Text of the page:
When taxpayers hear the words “education reform” or “school choice,” they would be well advised to grab their wallets and purses, because the people talking are after one thing: their tax dollars, with little to no accountability.
If the alleged education “reformers” would put half the time, energy, and resources into supporting their neighborhood public schools as they do into concocting and promoting half-baked privatization schemes, all our school children could benefit, not just the select few who would go to some of the better private schools.
These “choice” gimmicks have taken on a number of forms over the years: vouchers, tax-credit scholarships, and now education savings accounts, or ESAs. They would take tax dollars from underfunded public school classrooms where the vast majority of Texas school children are educated and divert them to private educational pursuits for a relative handful of kids. Such privatization initiatives share the fatal flaw that makes them unacceptable to the real Texas education experts, from classroom teachers to principals to superintendents and school board members.
The latest scheme to hit Texas is the education savings account, which proponents say would allow parents to “customize” their children’s education by subsidizing private school tuition, helping with charter school expenses, or paying for home-school materials such as a new computer.
An ESA is a voucher in a see-through disguise, and it’s a pretty open-ended voucher at that.
We at the Texas State Teachers Association (TSTA) have no problem with parents sending their children to private schools, provided the family can afford to do so. However, we strongly oppose a state policy that requires other taxpayers to subsidize that family’s tuition payments. The Texas Constitution says nothing about private schools or vouchers, it contains no provision giving parents the right to “customize” their children’s education, and it doesn’t allow for private schools to cherry-pick their students at the taxpayers’ expense.
The Constitution does require the Legislature to support an “efficient system of public free schools,” a responsibility that the diversion of tax dollars for privatization would erode, not address. Although the Texas Supreme Court recently declared the school funding system constitutional, serious issues of adequacy and equity remain for Texas’ 5.2 million public school children, most of whom would never see a voucher or an ESA under the privatization proposals being debated in advance of the legislative session that will convene in January.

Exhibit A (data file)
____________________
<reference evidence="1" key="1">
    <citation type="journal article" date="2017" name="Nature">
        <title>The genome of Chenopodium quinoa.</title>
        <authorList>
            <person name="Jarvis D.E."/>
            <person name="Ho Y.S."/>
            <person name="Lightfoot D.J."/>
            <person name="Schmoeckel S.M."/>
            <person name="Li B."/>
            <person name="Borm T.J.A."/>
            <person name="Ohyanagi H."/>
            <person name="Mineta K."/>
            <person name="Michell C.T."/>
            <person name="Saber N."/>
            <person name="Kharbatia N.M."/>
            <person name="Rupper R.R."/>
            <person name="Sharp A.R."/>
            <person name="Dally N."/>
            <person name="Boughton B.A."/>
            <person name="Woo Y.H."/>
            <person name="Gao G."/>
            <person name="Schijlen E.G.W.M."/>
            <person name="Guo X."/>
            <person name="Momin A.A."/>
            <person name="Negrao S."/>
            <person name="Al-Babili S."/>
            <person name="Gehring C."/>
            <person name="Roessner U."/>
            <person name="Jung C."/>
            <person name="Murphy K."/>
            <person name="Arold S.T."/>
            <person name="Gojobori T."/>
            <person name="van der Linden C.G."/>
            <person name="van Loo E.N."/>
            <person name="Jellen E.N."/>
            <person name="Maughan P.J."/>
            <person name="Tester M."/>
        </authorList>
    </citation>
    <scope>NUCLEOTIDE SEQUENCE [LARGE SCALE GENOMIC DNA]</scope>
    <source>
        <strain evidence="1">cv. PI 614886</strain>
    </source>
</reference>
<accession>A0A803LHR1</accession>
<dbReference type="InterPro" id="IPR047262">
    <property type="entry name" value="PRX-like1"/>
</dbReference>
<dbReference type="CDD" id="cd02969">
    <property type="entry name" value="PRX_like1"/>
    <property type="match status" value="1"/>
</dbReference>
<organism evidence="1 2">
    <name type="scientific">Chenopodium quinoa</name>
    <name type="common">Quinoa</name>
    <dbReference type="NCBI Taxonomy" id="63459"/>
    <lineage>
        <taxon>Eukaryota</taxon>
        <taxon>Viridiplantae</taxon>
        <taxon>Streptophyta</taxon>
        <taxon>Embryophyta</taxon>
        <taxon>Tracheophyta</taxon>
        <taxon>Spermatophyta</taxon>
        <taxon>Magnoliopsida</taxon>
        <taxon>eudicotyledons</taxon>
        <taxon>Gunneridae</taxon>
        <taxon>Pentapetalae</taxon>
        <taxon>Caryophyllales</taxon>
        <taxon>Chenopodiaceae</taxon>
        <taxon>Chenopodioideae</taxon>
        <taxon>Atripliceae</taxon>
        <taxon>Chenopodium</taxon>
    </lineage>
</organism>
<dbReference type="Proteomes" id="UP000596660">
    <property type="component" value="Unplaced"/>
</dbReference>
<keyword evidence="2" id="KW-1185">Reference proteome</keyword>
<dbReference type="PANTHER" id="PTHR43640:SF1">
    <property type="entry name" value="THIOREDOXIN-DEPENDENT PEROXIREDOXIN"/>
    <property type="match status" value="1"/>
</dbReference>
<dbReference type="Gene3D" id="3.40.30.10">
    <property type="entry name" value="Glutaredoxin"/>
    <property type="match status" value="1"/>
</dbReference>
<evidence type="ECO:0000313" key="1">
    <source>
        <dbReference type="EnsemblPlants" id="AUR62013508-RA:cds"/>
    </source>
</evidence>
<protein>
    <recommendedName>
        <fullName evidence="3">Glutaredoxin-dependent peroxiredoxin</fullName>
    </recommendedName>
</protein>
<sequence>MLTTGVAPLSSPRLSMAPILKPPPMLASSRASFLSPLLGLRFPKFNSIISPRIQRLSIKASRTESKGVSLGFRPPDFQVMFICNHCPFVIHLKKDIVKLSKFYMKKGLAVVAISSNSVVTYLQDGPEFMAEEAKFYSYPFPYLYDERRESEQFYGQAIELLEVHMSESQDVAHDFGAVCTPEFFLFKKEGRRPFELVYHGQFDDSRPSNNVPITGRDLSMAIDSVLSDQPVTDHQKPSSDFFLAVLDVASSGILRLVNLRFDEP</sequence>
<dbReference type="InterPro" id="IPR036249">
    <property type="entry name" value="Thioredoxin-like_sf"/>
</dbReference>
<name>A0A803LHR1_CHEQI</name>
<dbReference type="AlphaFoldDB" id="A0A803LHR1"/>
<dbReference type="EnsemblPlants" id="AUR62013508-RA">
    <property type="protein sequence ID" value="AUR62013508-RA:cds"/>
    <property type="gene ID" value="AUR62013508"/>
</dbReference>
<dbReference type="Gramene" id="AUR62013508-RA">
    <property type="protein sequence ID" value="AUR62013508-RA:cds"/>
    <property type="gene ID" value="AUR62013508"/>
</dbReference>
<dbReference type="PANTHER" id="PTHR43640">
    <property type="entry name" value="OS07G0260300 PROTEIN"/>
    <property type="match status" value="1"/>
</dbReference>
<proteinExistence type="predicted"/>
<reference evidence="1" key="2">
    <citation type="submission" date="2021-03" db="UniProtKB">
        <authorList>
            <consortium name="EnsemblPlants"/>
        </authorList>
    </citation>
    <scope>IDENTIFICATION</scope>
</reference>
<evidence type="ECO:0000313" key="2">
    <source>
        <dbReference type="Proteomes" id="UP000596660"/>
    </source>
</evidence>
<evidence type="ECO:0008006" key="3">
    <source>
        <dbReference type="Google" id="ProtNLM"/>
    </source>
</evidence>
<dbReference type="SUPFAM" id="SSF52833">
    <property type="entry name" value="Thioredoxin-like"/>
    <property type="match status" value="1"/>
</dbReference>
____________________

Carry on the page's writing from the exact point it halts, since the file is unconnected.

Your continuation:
Texas spent around $9,561 per student in average daily attendance (ADA) during the 2015-16 school year, ranking Texas 38th among the states and the District of Columbia, according to rankings compiled by the National Education Association (NEA) from figures provided by the Texas Education Agency (TEA) and other state education departments.
That spending level put Texas $2,690 per student below the national average, and an additional $1,000 per student below the U.S. average from 2010-11, the last school year before the legislative majority slashed $5.4 billion from the public education budget in 2011.
Those cuts cost 11,000 teaching jobs and forced thousands of Texas children into overcrowded classrooms. Much of the funding has since been restored, but many school districts still haven’t fully recovered and are continuously growing. Each year, total public school enrollment in Texas increases by about 80,000 children.
Moreover, about 60% of Texas’ school enrollment is low-income. Many students don’t speak English, and classroom problems are compounded by poor nutrition and inadequate health care. These are issues that the State government has also failed to adequately address, and they certainly won’t be addressed if vouchers or education savings accounts get a share of our tax dollars.
Lt. Gov. Dan Patrick, who as a State senator voted for the school budget cuts in 2011, is Texas’ biggest cheerleader for vouchers and school privatization. But vouchers would worsen rather than improve the educational prospects for the low-income kids he says he wants to help. Even with vouchers, most low-income families wouldn’t have a choice because they still couldn’t afford tuition at the best private schools, and the diversion of tax dollars would further undermine their neighborhood public schools.
Patrick and other voucher advocates contend that vouchers won’t hurt public schools because when a student takes a voucher and leaves, the school won’t need the money for that child. But that bogus argument ignores the fixed costs – buses, bus routes, and utilities, to name a few – that a district can’t proportionately reduce, and those costs are significant.
Wisconsin has the longest-running voucher program in the country, and its taxpayers, students, and educators are paying dearly. During the 2015-16 school year, the average voucher student attending a private school received about $2,000 more in general state revenue than the average public school student. But public school students as a whole significantly outscored voucher students on the English, math, and science versions of Texas’ STAAR tests last spring.
In practical terms, Wisconsin operates two education systems, one public and one private. The Texas Constitution only allows for a public education system, and the Texas Legislature is constitutionally obligated to support and improve it, not experiment with privatization gimmicks that pick winners and losers.
Legislators need to invest more resources into public schools to give every student an opportunity to succeed.